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Disconnected from Reality

Reader comment on item: Bad News from Slippery Rock

Submitted by van der Ley (Canada), Apr 13, 2006 at 01:40

I would like to share my own experience as I, maybe led by the last residue of youthful "idealism", tried in vain to make the increasingly difficult transition from a career in the private sector into the academic world. Although the reasons behind this move are beyond the point of this post, it is suffice to say that, besides bringing in a history of a solid performance and achievements in my field – nothing stellar, but consistent nevertheless – I threw in the package what I call "life-experience", which is just a fancy way to say that I've been around and that I have a good feel for what graduates in my field should know, and what they are lacking.

Well, after a round of unsuccessful interviews, which as most of you know, means I was short-listed a few times, that unpleasant sense of self-doubt finally sunk in: "I may be not cut up for the job"; "my research proposal is certainly weak"; "my credentials and references are probably not good enough"; "I'm too old"; and so on. Luckily, I was able to eventually convince a couple of members of search committees of two different institutions to, off-the-record, give me some pointers about what was throwing them off. I was surprised by the similar answers. In essence, I was told that my approach to teaching and my view of the curriculum -- including some proposed new courses that I discussed during the interview process at their request – were too "corporate-like".

Of course, after struggling with the initial knee-jerk reaction of sticking to that point, I inquired about my proposed line of research: is it sufficiently "academic"? Do you believe it would be funded? I invariably got a "yes" as an answer. So, it was clear, whatever the meaning of "corporate-like", there lies the problem. Inquiring a bit further, I was surprised (but not anymore…) to hear that some – not only one – members of these two separate search committees, in two different Universities, had found that some of my views were too "capitalist" (that one made me laugh) or would not promote some form of social justice or something along those lines – I wish I had written that one down. Now, in my field of work, graduated professionals "make stuff". I mean, it is expected that anyone in my field with either an undergraduate or graduate degree, will be able to somehow, at almost any stage in their careers, participate on a project in which the main deliverable is a tangible, commercially viable product, possibly of questionable "social value" (in the following context: "what is the social value of an iPod? Or of the latest citrus-flavoured, whitening toothpaste?").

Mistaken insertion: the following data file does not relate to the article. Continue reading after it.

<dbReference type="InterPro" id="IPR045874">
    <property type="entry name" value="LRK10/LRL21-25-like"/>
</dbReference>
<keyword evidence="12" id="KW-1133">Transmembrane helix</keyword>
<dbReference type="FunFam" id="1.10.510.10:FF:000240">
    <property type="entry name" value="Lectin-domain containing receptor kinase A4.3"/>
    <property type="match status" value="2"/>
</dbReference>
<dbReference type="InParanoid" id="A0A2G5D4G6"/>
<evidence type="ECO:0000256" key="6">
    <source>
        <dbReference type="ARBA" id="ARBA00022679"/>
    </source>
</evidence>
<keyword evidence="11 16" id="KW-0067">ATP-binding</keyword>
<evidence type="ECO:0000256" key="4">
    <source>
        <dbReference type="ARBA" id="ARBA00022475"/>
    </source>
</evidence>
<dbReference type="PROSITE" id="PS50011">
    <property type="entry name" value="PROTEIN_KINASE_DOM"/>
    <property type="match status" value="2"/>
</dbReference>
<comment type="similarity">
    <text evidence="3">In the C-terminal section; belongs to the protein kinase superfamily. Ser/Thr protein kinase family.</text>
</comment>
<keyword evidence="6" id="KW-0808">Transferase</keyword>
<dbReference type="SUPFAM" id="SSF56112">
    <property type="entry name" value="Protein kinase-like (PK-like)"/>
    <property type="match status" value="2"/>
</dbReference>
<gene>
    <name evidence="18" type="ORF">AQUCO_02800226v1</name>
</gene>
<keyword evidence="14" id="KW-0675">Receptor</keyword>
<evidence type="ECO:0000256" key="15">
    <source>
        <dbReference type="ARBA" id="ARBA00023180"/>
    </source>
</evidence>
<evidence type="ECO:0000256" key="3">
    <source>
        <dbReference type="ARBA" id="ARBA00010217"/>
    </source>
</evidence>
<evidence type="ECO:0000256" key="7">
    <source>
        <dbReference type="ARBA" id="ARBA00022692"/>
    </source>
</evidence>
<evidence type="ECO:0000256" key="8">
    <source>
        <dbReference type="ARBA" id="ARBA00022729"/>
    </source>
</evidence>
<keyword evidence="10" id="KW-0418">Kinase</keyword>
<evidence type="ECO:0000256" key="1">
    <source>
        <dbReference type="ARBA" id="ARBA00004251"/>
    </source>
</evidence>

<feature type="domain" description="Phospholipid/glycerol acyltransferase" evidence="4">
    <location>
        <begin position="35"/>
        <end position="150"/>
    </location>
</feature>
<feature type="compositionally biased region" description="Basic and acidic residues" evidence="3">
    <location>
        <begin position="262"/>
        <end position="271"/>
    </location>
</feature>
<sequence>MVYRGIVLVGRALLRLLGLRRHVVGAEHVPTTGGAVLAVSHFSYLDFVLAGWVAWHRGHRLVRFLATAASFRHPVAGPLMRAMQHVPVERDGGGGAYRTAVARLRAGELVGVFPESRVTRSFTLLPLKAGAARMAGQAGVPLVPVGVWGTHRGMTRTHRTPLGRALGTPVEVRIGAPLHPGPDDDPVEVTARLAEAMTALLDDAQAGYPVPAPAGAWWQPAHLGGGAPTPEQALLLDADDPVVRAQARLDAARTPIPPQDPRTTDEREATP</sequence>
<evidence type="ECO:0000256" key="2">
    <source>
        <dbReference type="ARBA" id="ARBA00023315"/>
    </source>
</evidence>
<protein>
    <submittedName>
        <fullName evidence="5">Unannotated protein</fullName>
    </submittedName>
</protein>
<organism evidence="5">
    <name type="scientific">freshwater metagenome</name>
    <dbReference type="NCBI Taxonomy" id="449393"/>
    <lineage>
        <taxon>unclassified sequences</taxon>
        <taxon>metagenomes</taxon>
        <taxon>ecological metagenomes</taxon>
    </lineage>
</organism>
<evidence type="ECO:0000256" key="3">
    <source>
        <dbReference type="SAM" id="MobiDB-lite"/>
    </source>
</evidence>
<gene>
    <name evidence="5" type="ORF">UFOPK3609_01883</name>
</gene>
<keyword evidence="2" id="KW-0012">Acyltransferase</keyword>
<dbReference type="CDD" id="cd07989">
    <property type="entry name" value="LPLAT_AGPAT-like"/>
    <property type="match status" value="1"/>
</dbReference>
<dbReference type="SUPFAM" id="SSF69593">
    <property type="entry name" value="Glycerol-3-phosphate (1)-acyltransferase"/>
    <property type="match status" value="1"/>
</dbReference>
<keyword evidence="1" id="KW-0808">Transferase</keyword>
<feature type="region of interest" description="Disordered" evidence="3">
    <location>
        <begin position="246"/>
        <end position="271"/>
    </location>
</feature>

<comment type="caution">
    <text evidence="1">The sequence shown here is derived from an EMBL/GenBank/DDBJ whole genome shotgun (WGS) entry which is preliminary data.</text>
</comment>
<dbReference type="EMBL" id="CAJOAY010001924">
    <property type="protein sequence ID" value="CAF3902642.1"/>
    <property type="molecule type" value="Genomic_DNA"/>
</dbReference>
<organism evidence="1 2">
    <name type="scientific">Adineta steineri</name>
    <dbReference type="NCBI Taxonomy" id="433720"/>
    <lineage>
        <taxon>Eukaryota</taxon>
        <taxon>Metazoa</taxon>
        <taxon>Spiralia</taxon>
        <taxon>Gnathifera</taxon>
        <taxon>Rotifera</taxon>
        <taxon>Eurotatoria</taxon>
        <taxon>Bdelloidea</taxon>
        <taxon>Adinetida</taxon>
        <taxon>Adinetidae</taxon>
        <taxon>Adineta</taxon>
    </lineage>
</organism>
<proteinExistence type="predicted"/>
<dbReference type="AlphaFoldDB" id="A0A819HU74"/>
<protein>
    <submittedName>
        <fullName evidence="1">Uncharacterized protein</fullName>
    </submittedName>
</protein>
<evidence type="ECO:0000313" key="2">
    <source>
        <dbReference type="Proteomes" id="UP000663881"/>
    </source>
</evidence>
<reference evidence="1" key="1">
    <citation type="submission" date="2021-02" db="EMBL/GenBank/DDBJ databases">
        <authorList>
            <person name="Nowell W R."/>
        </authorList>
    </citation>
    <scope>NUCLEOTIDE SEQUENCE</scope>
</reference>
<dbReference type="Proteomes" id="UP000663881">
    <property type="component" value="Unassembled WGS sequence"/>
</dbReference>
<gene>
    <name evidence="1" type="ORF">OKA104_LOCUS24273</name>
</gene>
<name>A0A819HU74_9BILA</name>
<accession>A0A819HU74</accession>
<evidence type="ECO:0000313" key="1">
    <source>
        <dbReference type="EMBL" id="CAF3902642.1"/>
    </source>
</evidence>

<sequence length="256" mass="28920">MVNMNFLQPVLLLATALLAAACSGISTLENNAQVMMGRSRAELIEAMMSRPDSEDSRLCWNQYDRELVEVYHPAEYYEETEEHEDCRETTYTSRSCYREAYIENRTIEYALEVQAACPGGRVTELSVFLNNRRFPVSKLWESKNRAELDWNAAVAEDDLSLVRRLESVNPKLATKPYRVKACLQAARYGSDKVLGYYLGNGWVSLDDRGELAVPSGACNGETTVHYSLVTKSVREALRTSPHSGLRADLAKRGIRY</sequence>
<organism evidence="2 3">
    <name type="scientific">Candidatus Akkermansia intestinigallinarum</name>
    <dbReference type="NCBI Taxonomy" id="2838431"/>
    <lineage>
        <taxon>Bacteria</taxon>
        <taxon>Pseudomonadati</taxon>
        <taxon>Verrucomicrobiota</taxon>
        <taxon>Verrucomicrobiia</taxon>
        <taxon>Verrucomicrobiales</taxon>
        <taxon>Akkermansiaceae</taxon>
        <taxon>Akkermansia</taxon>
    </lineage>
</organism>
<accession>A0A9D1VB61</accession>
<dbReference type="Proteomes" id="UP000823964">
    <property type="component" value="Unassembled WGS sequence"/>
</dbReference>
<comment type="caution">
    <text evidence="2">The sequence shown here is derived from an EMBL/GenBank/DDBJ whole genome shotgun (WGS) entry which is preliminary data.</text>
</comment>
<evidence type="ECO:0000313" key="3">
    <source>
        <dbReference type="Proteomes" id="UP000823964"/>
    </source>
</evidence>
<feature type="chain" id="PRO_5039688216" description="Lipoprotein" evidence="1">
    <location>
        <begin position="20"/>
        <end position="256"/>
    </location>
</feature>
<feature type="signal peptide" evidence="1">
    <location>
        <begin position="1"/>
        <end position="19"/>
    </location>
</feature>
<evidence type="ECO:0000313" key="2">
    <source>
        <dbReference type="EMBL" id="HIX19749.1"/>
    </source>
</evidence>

It was therefore unimaginable that such a criticism could even be formulated! I reminded my off-the-record peers that my intention was – actually, still is – none but to provide the students with the tools needed to succeed in the increasingly competitive, globalized job market. After all, universities are supposed to form professionals, isn't that right? And that these professionals are supposed to be able to get meaningful jobs, and receive a fair pay, and pay the taxes that will fund their research. Although sympathetic, both fellows gave me similar advice: drop the "corporate" image. So is the life of a white, heterosexual Christian male, who apparently has a "corporate mentality". Definitely, a bad example for our future generations… Meanwhile, I will stick to my private consulting practice.

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